Bear with me.
In the UK there's a tv programme called Masterchef, which features amateur cooks competing against one another. One of the first tests they take part in is an invention test, where all they have to do is create a dish from everyday ingredients. For the most part this goes off okay. But every so often it goes cringe-makingly wrong. A contestant will make a perfect spaghetti carbonara, panic and add soy sauce at the last minute. Well it seemed like a good idea at the time. Then, there's the things that seem like they shouldn't work - putting beetroot in chocolate cake - but they do. (I admit here that I can't cook, so those examples are pulled from my terrible memory).
So...back to books.
We get to hear about the 'soy sauce' all the time. The urban fantasy marketed as paranormal romance where the hero dies at the end. The contemporary romance that morphs into a time travel. The series that changes genre halfway through.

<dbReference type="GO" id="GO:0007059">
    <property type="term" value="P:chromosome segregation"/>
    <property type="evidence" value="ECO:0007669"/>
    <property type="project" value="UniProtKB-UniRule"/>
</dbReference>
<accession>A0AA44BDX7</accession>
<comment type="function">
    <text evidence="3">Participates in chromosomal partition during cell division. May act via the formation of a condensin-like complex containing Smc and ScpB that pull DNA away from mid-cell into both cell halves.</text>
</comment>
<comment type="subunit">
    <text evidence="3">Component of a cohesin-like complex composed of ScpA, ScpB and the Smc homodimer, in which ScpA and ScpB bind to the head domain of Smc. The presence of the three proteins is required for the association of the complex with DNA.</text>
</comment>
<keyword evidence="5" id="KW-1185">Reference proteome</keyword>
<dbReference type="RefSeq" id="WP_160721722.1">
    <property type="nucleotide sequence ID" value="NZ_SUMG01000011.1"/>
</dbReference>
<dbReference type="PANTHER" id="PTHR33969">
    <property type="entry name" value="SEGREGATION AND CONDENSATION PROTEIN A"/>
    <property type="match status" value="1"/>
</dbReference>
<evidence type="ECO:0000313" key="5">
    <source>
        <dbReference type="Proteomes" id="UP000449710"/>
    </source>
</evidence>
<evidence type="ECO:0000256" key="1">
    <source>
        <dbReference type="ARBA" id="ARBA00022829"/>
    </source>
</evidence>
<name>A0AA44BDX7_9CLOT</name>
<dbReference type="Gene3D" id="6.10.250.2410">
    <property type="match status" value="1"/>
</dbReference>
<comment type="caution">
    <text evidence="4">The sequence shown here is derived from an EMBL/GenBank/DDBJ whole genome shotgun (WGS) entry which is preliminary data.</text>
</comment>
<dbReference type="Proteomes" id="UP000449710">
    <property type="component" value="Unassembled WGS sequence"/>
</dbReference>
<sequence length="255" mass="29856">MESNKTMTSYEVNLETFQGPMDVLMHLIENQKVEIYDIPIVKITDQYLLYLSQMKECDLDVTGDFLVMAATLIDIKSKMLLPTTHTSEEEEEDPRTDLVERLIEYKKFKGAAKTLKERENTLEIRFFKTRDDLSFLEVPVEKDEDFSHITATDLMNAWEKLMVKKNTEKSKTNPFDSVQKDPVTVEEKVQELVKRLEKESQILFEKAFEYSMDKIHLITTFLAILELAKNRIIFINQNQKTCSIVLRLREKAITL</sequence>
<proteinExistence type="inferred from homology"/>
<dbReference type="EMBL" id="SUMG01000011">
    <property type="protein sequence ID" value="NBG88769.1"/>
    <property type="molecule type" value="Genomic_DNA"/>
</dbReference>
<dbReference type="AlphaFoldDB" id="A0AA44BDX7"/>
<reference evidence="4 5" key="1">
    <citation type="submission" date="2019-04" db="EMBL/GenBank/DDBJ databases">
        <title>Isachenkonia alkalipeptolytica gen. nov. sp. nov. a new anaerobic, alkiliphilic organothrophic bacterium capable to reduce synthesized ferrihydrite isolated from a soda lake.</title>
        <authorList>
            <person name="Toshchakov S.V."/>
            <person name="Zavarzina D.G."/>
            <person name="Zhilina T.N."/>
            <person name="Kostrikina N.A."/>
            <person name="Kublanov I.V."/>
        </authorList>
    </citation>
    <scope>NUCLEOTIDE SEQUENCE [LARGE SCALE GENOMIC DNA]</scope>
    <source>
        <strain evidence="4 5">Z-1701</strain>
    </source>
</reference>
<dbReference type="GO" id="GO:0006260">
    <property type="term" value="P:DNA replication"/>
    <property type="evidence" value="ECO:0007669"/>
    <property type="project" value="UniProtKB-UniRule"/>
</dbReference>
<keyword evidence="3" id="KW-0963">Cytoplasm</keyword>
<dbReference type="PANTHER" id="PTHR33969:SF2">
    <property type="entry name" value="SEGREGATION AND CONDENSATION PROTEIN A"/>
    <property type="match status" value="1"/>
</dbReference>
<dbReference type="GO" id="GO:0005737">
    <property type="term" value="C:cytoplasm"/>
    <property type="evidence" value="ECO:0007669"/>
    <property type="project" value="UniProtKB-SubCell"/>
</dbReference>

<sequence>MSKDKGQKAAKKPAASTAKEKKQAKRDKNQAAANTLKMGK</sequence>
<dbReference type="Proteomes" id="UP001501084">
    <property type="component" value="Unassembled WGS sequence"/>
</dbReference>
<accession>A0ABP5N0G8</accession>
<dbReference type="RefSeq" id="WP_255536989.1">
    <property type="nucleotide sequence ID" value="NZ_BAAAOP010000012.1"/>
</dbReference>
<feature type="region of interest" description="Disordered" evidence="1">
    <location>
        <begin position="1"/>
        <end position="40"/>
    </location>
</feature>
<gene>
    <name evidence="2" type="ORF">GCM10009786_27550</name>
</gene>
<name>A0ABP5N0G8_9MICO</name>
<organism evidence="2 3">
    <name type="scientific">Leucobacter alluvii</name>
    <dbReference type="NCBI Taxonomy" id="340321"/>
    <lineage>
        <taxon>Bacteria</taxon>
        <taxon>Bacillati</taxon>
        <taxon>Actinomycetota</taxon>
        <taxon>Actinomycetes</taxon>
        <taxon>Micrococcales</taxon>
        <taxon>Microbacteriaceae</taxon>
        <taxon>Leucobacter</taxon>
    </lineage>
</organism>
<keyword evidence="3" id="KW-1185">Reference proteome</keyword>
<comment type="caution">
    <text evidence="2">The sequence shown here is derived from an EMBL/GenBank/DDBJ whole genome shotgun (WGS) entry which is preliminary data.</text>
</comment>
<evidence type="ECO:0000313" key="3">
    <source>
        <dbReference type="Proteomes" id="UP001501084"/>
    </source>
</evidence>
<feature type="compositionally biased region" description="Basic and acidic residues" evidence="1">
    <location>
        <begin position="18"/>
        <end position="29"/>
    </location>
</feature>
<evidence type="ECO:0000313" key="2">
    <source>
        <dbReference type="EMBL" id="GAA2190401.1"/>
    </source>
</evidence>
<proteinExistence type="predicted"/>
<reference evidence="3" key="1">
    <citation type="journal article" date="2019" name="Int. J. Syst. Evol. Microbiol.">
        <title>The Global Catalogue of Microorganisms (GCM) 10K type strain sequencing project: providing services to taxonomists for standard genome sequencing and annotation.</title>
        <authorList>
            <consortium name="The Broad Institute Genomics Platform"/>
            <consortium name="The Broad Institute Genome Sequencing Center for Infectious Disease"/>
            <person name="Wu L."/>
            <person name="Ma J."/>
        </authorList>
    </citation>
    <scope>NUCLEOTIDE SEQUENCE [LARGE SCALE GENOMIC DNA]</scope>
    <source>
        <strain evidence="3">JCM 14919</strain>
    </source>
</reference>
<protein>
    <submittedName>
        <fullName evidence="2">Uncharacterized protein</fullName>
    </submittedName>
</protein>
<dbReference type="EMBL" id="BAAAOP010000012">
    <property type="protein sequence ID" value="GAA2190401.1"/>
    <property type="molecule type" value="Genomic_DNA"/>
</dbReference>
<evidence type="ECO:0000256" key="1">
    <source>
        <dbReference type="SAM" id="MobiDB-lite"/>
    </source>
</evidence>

But what about the beetroot? These are books that you often find have 50% five star Amazon reviews and 50% one star.
And why am I thinking about this? Lol.
Currently I'm reading In the Blood by Adrian Phoenix and I've kind of slipped into beetroot territory. The protagonist Dante is a maker and can create and recreate the world around him. So far in the series the strings suspending my disbelief have held firm. But as I come to the last part of this book I struggle a little bit to hold onto them. But hold onto them I do.
In Twilight Fall by Lynn Viehl, the sixth (and penultimate book) in the Darkyn series, we are suddenly introduced to a new type of supernatural. Previous to this, the conflict between the Darkyn and Brethren was compelling enough, that I didn't feel I was missing anything by not having other supernatural creatures in the story. Again I feel my belief in the world being pushed to the limit but Ms. Viehl manages to hold onto my attention as a reader and keep me with the story.
What is it about some writers that they can take you to the edge and you trust them, even as they are dangling you over the cliff?